What makes you think my engine is "full of crud"? As I said, I drive it almost daily since 1988/89 and I'm not a slow poke. My car still sees 130+ mph regularly. What can your "rebuild" do? It wouldn't have survived if it was "full of crud" or if it would have seen a half hearted "rebuild", which is all what you can afford if you are a regular guy in Germany, where you have to pay $$$ hourly machine shop rates. I once requested a quote and they estimated around $7500 for a professionell rebuild. I'd rather buy another untouched 383 for that, or 2, as they knew how to build engines back then.
All the Big Block cars I imported and modified are still running fine today with basically untouched engines. My ex 61 Desoto coupe I sold with about 250K miles and received the same mods as my Fury, still goes easily 133 mph with the low compression 361. Of course I replaced the timing chain/gears on all cars.
Unfortunatly the hobby is full of ignorant "if its old, its got to be bad" people, that destroy needlessly originality.



Edited by 1960fury 2021-01-04 9:48 AM
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1960fury
Posted 2021-01-04 9:39 AM (#607399 - in reply to #607394)
Subject: Re: High mileage Big Block rocker arm wear



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wizard - 2021-01-04 4:23 AM

So, Sid, if you haven't done it yet; turn the engine to the tdc firing position and check the eventual lash for each pushrod. Do this on all cylinders.
This will give you exact knowledge of the lash in all the pushrods as you can measure with a feeler gauge.

There might be some lifters that has excessive leakages - this will allow the lifter to be more easily compressed, but when the engine start with your good oil pressure, the lifter will work normally. This might explain why you don't have any valve train clattering when you run the engine, but you detect some lash when the engine is stopped and the lifters in the lowest position.

Any way, when installing and adjusting new lifters on for example a Pontiac, the lifters should be empty of oil, so, the spring will normally give enough resistance for to check the lash.


Sven, the free play of the pushrods of course I noticed with the engine not running, without oil pressure There is a spring in the lifter that shouldn't allow any free play, if there is, it means the seat hits the retainer and oil pressure will not take care of it. Why it doesn't clatter (yet), I do not know. I'm worried about lifter damage and of course about what caused the play of the pushrods. My guess is rocker arm wear and rocker arm failure, a push rod poking thru, would be a nightmare at high rpms, that is when it mostly happens. This can destroy the block.
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wizard
Posted 2021-01-04 11:03 AM (#607401 - in reply to #607338)
Subject: Re: High mileage Big Block rocker arm wear



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I know the feeling Sid, I often scrutinize my car and it's function, perhaps too well. This was the case with the timing gears and chain - I was totally convienced that it had to be worn out. Ordered parts and measured the chain lash before I demounted the chain and gears. Mounted the new parts just to be dissapointed to find the same chain lash as with the old parts. Cam and bearings ok.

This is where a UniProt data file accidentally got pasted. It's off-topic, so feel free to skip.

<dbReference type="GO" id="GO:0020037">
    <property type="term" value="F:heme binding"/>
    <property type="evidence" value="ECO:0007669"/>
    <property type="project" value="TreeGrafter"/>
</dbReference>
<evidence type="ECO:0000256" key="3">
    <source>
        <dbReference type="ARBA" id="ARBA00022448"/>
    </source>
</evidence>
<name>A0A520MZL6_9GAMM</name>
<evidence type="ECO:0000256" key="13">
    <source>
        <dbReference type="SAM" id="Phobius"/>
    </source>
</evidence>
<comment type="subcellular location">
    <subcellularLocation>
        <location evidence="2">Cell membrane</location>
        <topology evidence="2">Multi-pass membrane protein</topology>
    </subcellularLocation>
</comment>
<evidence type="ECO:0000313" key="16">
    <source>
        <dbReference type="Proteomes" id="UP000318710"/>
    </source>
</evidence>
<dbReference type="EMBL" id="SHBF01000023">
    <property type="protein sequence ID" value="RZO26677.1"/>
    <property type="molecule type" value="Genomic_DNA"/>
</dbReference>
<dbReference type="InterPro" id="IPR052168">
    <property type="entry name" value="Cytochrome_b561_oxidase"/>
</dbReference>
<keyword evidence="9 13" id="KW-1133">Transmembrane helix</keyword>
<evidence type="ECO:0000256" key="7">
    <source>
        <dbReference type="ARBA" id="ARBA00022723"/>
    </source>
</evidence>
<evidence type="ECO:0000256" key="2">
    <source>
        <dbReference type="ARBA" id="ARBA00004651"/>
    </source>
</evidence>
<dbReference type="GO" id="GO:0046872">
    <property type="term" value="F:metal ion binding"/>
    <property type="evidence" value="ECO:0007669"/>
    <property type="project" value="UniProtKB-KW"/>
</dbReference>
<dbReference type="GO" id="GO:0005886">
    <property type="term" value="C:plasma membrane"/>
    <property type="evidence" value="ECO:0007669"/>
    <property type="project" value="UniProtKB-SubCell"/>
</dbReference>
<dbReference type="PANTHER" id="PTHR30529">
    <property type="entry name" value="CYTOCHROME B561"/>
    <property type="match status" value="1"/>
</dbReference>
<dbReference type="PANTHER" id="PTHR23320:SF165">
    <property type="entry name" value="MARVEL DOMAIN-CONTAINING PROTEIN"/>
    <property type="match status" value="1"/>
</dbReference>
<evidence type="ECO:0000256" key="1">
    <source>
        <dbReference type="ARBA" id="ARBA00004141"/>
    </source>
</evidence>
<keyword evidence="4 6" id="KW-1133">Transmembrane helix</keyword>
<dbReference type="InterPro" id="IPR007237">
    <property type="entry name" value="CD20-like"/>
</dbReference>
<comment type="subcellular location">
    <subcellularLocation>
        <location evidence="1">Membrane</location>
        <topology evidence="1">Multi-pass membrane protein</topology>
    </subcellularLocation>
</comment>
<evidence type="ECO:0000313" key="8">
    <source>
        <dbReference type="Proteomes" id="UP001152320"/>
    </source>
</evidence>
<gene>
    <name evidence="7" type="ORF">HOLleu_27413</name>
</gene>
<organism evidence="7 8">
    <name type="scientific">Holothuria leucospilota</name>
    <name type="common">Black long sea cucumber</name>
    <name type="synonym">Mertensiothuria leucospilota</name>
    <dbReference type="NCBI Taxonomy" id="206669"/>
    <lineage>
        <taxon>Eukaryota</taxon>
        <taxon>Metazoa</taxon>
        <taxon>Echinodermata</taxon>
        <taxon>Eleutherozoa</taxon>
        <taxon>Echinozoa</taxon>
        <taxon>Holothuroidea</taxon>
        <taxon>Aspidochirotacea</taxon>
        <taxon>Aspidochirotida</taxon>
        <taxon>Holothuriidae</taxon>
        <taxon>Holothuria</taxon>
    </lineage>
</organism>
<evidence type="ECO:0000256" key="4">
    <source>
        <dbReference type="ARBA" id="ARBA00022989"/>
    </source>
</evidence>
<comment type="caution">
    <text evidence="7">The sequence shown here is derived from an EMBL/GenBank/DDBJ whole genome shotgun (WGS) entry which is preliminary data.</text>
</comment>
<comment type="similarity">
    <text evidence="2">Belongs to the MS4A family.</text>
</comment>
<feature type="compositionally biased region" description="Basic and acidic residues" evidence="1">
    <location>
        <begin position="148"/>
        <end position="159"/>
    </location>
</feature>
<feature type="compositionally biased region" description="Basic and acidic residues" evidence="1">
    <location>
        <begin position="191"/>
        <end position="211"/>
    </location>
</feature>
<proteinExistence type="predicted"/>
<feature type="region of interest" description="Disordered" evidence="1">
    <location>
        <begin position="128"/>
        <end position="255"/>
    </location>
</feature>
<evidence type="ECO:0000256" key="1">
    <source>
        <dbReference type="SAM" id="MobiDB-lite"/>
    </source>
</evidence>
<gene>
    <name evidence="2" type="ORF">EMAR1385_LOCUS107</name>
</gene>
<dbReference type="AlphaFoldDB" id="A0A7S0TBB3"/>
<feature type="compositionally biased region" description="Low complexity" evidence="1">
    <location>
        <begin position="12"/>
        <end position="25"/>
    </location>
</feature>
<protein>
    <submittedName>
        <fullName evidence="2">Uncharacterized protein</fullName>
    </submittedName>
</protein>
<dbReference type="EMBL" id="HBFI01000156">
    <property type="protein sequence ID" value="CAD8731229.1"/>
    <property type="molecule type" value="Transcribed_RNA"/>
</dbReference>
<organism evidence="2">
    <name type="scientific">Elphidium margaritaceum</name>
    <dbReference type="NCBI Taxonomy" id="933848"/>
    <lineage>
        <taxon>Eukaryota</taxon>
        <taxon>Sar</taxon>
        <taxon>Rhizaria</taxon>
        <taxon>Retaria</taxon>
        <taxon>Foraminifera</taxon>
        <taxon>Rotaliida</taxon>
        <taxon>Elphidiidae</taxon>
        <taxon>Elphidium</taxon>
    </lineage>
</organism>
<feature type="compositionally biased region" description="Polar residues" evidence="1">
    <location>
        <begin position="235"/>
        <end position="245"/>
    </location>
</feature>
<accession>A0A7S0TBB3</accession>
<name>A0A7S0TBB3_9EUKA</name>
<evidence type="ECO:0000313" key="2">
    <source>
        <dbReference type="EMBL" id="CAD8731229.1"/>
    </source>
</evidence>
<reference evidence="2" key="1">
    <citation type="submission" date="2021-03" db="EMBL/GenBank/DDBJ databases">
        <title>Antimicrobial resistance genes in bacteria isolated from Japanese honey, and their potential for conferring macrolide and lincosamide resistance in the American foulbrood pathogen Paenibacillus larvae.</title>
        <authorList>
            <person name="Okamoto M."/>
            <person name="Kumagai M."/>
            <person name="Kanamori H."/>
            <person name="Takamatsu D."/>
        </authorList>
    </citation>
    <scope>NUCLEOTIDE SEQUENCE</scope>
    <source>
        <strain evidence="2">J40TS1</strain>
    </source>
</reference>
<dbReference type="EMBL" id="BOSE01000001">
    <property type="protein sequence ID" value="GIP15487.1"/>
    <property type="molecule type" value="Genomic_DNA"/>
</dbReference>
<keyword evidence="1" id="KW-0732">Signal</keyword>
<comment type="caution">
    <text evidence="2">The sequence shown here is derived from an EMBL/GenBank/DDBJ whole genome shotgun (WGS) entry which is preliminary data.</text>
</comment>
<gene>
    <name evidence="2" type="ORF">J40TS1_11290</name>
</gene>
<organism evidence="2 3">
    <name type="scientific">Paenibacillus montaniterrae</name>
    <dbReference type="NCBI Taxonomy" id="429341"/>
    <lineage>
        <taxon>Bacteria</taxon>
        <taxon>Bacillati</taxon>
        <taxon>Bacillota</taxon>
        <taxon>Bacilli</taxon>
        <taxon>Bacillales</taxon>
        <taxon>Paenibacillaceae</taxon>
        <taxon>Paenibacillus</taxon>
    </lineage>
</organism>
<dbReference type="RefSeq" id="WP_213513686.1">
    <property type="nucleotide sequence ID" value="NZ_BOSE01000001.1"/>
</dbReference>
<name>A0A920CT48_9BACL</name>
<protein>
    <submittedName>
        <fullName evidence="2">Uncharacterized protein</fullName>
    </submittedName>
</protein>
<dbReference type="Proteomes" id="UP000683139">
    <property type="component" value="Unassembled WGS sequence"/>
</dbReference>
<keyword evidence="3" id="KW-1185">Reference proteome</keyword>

For you peace of mind, it seems that you must demount the intake manifold and check everything up.

When I renovated a Pontiac 350, I thought I checked everything, preload of lifters totally set according to the recommendations from Howard Cams which supplied the cam and lifters. Long story short; The owner lost oil pressure to the valve train after a month and crushed 8 pushrod ends like pressing on a cookie. I demounted everything and checked the oil supply to each lifter - all good, remounted the lifters and tried with a drill and adapter to get oil up through the new pushrods - nothing at all. Demounted everything again and this time also the lifters - there was residue from the grinding process inside all the lifters, this affected the lifters so that no oil could come up through the pushrods.

All lifters was super cleaned, oiled up, checked and remounted - after a few rotations of the drill, oil was supplied through all pushrods.

Of course Howard Cams never had a similar problem...... So, it goes to say - don't trust new parts - check everything.

Some time after, another friend told me that he had exactly the same problems on a Chevy engine.......
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57chizler
Posted 2021-01-04 1:11 PM (#607402 - in reply to #607399)
Subject: Re: High mileage Big Block rocker arm wear



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1960fury - 2021-01-04 6:39 AM

There is a spring in the lifter that shouldn't allow any free play, if there is, it means the seat hits the retainer and oil pressure will not take care of it.


When a new hydraulic lifter is put into service, the top disc in the lifter will be positioned a little below the retaining ring. After long years of service, a varnish ring will form in the gap between the disc and the retaining ring; this varnish ring might prevent the spring in the lifter from taking up the free play when the engine is off and the lifter bleeds down but hydraulic pressure in the lifter will seat the disc against the pushrod when the engine is running.

Just thinking out loud.